Over the course of the last eight years, my agency has had the opportunity to manage close to a hundred digital ad campaigns across a variety of consumer markets -- including the Hispanic, Asian, African-American, and general markets. We've been in the unique position of having managed dozens of what we refer to at our agency as "multicultural" digital campaigns -- campaigns that had more than one ethnic component. A large number of these campaigns were two-part campaigns -- with a general market and Hispanic component.
Ask anyone who ever worked in our media department if they noticed anything about Hispanic digital media campaigns vis-à-vis general market campaigns, they will tell you the same thing -- Hispanic digital campaigns (display, rich media, pre-roll and/or mobile -- everything except paid search) always have higher click-thru rates. Not just by a little -- but by a magnitude of two or three times. It does not matter if a campaign was regional or national.
The same goes for year-long campaigns vs. short campaigns (one to three months). The trend holds regardless of campaign length, industry, product category, or campaign type (direct response vs. branding). Without sharing client data, I can tell you the sample size is statistically significant. We're talking about billions of online impressions over a decade of experience.
If you follow research on Hispanic digital marketing, you won't be entirely surprised. For just as long as we've been running digital ad campaigns, research companies like Cheskin, eMarketer, and Mintel have found the Hispanic market is generally more receptive to online advertising than non-Hispanics. This is an offline characteristic that the Hispanic market that has ported online. However, the explanation provided is usually lackluster -- something along the lines of "Hispanics are more curious" about products promoted through advertising.
Proponents of this offline parallel theory, present supporting data such as 45% of Hispanics are receptive to online ads vs. 41% of the general market (Mintel, Hispanics Online, 2009). But that's only a 4-point difference between Hispanics and non-Hispanics. Even when you slice the data to spotlight Spanish dominant Hispanics, they show a 51% receptiveness to online ads -- only a 20-point difference. That does not explain the 200-300% difference we've seen in Hispanic response to digital ads.
I think there is something fundamentally different about online Hispanics, their attitude towards the Internet, and the companies that market to them online.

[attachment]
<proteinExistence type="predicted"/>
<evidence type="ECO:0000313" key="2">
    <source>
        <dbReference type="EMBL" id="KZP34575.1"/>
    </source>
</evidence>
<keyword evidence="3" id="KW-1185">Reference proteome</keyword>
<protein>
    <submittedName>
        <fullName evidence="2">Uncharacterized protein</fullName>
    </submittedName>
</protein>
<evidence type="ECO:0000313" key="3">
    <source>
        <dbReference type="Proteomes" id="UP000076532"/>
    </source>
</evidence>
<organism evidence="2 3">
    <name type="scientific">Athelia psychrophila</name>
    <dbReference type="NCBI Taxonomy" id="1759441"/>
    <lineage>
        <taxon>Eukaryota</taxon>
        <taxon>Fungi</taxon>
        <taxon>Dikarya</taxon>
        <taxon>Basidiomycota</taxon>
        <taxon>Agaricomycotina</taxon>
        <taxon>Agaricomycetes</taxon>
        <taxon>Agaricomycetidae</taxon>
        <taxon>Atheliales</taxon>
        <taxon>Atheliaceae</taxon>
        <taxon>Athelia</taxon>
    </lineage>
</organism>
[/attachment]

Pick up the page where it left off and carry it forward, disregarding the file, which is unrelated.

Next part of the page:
The Hispanics that are online (and clicking on our ads) tend to be the trendsetters, pioneers and tech experts. These Hispanics that would interact with online ads are likely the "experts" on everything digital -- the Web, social networking, mobile devices -- within their extended families. By targeting Hispanics online, we are targeting a larger percentage of these "adventurers" that are looking for something new and useful, and online ads provide an opportunity for that type of discovery.
I think the higher propensity to click on Web ads is also based on the fact that online Hispanics view the Internet through a different lens than non-Hispanics. For one, they trust the Internet more than do their general market counterparts. AOL Latino cited this in their 2010 Hispanic Cyberstudy, noting that Hispanics "love and trust the Internet."
That's a broad statement, but it articulates the fact that they are less jaded and generally see the Internet as something exciting. When you take into consideration the fact that most of these Web users are immigrants who moved here from Mexico and other Latin American countries looking for a better life, it is hard not to think that access to the Internet is another milestone in realizing the American dream for them.
Lastly, even in 2010, there are still only a relative few companies marketing to Hispanics online, and those that have are generally the only company in their industry or product category communicating to Hispanics digitally. That means less clutter, noise, a dominant share of voice and a distinct first mover advantage. Is it any wonder that a Hispanic digital ad for a consumer packaged good will get a higher click-thru rate than the same English non-Hispanic digital ad?
Maybe our agency just produces amazing Hispanic digital creative? Maybe we just develop spot-on media plans? I'd like to believe we do both, but it's clear to me that these significantly higher Hispanic click-thru rates are just the tip of a huge marketing opportunity "iceberg."